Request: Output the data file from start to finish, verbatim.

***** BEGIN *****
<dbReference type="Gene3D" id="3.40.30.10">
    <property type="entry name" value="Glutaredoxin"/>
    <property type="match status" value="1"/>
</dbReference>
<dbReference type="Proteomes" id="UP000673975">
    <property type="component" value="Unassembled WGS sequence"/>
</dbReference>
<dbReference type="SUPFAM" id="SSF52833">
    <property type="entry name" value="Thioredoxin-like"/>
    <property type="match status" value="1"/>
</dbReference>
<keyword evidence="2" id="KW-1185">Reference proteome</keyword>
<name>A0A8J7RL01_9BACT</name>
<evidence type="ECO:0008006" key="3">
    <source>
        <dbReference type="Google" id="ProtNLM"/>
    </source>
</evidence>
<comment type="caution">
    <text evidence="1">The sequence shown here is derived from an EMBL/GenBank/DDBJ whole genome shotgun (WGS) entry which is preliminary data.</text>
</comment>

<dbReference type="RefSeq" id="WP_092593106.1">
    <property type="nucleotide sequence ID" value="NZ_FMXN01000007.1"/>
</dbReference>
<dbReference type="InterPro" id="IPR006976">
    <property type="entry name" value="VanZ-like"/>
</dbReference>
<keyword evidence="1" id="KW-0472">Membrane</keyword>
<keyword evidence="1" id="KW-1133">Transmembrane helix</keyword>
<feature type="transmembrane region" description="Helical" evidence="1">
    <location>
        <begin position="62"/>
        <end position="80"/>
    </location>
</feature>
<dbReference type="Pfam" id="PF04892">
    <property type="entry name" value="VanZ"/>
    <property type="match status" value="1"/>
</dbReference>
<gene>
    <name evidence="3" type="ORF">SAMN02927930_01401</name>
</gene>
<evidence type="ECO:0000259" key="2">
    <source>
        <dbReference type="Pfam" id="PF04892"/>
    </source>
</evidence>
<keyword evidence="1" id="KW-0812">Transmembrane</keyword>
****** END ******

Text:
<dbReference type="Gene3D" id="3.40.30.10">
    <property type="entry name" value="Glutaredoxin"/>
    <property type="match status" value="1"/>
</dbReference>
<dbReference type="Proteomes" id="UP000673975">
    <property type="component" value="Unassembled WGS sequence"/>
</dbReference>
<dbReference type="SUPFAM" id="SSF52833">
    <property type="entry name" value="Thioredoxin-like"/>
    <property type="match status" value="1"/>
</dbReference>
<keyword evidence="2" id="KW-1185">Reference proteome</keyword>
<name>A0A8J7RL01_9BACT</name>
<evidence type="ECO:0008006" key="3">
    <source>
        <dbReference type="Google" id="ProtNLM"/>
    </source>
</evidence>
<comment type="caution">
    <text evidence="1">The sequence shown here is derived from an EMBL/GenBank/DDBJ whole genome shotgun (WGS) entry which is preliminary data.</text>
</comment>

<dbReference type="RefSeq" id="WP_092593106.1">
    <property type="nucleotide sequence ID" value="NZ_FMXN01000007.1"/>
</dbReference>
<dbReference type="InterPro" id="IPR006976">
    <property type="entry name" value="VanZ-like"/>
</dbReference>
<keyword evidence="1" id="KW-0472">Membrane</keyword>
<keyword evidence="1" id="KW-1133">Transmembrane helix</keyword>
<feature type="transmembrane region" description="Helical" evidence="1">
    <location>
        <begin position="62"/>
        <end position="80"/>
    </location>
</feature>
<dbReference type="Pfam" id="PF04892">
    <property type="entry name" value="VanZ"/>
    <property type="match status" value="1"/>
</dbReference>
<gene>
    <name evidence="3" type="ORF">SAMN02927930_01401</name>
</gene>
<evidence type="ECO:0000259" key="2">
    <source>
        <dbReference type="Pfam" id="PF04892"/>
    </source>
</evidence>
<keyword evidence="1" id="KW-0812">Transmembrane</keyword>